Petrobras Debt-to-Equity Swap Talk Puts Shareholders on Notice

  • Stock already near worthless at 0.21 times its book value
  • Positive news on output growth gets buried under debt burden

At its peak in 2008, Petrobras was the world’s fifth-largest company worth $310 billion. Since then it has lost more than 90 percent of its value, and recent speculation about a debt-to-equity swap raises the spectre of more woes ahead for shareholders.

The market cap of Brazil’s oil giant stands at just $19 billion with its shares trading near $1 -- and some analysts say the actual equity value is zero. With no easy solution to the highest debt load in the oil industry, speculation is mounting that the government will take steps to ensure debt payments at the expense of shareholders. It’s shares trade at just 0.21 times the company’s book value, the least among its oil industry peers, according to Bloomberg data.

There’s a “genuine possibility” that state-controlled banks will convert an estimated 87 billion reais ($22 billion) of debt into equity in a move that would ease payments, analysts at Banco BTG Pactual SA said in a note dated Feb. 15. The next day Reuters, citing people it didn’t identify, said the government is considering such a move. In January, President Dilma Rousseff said that her administration would be willing to evaluate government assistance to support the state-controlled producer.

Petrobras declined to comment. In January, the company’s Chief Financial Officer Ivan Monteiro told reporters that the company wasn’t weighing a share sale or considering asking for any kind of government rescue. Banco do Brasil SA’s press office said the bank hadn’t discussed a Petrobras debt-to-equity conversion. Caixa Economica Federal didn’t reply to an e-mail requesting comment, while development bank BNDES declined to comment.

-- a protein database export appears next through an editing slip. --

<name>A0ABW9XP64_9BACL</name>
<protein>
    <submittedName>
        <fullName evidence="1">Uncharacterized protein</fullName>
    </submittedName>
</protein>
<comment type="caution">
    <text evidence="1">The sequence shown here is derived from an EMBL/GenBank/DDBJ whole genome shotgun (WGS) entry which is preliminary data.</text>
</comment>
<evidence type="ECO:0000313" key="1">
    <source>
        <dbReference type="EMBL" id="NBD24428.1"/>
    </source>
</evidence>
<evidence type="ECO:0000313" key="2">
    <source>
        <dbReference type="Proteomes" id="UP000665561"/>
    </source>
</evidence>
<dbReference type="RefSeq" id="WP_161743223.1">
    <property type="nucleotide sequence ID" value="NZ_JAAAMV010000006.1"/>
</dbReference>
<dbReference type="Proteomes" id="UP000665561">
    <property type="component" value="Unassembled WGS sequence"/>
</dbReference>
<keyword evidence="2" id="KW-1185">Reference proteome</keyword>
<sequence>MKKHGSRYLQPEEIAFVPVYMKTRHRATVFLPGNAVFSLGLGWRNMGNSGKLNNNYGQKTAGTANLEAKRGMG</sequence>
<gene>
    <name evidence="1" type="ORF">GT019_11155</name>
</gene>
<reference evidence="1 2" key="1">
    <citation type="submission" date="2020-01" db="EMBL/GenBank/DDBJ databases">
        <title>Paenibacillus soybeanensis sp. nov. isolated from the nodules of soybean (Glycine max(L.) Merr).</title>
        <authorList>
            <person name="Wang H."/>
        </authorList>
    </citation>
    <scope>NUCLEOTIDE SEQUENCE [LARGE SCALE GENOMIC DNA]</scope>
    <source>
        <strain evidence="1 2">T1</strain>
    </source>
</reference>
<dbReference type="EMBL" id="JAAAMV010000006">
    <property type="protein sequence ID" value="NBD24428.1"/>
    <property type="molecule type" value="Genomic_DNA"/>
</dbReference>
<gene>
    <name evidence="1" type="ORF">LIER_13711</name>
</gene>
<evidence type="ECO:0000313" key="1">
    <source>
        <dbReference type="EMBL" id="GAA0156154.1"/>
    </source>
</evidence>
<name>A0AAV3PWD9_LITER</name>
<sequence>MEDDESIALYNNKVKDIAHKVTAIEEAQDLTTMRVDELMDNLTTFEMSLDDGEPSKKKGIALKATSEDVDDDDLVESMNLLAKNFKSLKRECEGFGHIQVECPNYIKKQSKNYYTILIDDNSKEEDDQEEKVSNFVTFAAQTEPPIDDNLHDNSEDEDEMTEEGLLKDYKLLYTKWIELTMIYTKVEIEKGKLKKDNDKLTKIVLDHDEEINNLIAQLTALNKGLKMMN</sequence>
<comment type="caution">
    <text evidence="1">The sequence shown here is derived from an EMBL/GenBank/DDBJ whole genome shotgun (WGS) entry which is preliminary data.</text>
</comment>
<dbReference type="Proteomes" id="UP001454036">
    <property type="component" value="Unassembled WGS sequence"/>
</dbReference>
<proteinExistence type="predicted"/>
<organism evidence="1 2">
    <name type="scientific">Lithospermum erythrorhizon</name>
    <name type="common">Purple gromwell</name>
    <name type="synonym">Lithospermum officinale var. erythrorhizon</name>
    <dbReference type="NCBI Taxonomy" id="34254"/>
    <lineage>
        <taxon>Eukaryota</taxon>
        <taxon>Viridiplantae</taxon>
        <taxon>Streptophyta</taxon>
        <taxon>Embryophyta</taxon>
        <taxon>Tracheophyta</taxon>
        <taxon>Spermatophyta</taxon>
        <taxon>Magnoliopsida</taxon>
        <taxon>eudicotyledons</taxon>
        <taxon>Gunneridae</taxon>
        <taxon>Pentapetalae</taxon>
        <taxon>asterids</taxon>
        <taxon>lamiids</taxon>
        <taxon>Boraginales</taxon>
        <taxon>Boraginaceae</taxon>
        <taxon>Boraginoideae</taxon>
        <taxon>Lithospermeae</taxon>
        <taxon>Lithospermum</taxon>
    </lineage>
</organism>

“Recapitalizing Petrobras shows to investors that Brazil is willing to resolve its issues and not on the back of bondholders,” said Patrik Kauffmann, who helps manage $11 billion of assets at Solitaire Aquila Ltd., including Petrobras bonds, in Zurich. “As a shareholder you will get diluted, depending on how it is structured.”

There is no shortage of issues that have caused Petrobras to tank more than any other major oil producer. Years of missed production targets, profit-killing fuel subsidies during the commodities boom, billions sunk in unprofitable refining ventures, and then the biggest corruption scandal in Brazil’s history -- which caused the oil producer to block suppliers and replace its top management. On top of that, the tumble in oil prices to historical lows is making it more difficult for the company to sell its assets to raise cash, and spending cuts are curbing the pace of production growth.

The issues led Standard & Poor’s to cut Petrobras’ rating by two steps to B+ on Wednesday, four levels below investment grade, with a negative outlook.

Only two of the 14 analysts who cover the company say buy, with JPMorgan Chase & Co. and Goldman Sachs Group Inc. recommending investors sell the shares. Haitong Research, which initiated coverage this week with a sell, has a fair value of 1.80 reais ($0.45) for the preferred shares -- 62 percent below current levels. If oil prices fail to recover to more than $55 a barrel by 2019, more pain is in store for shareholders, said Sergio Tamashiro, Haitong’s analyst who covers the stock.

“The risk is toward equity holders; this equity at some time could be worth zero,” Tamashiro said in a phone interview. While he doesn’t believe a debt-to-equity swap would happen soon, he says “the federal government could support Petrobras” which would be “more favorable to bondholders” and dilute shareholders.

Even recent success by the world’s biggest deep water producer to install major production vessels ahead of schedule has done nothing to ease shareholder concerns, Tamashiro said.

According to Mark Mobius, chairman of the emerging markets group at Franklin Templeton, even bondholders are at risk.

“There will have to be discounts to the debt, the government will have to come in and help out, and a lot depends on oil prices,” Mobius told reporters in Sao Paulo Feb. 5. “The trouble with these oil companies is that as soon as oil prices come down, their assets decline. And then the banks say ‘your assets are less, I’m not gonna lend you any more money, or will lend you less than I originally expected.’"

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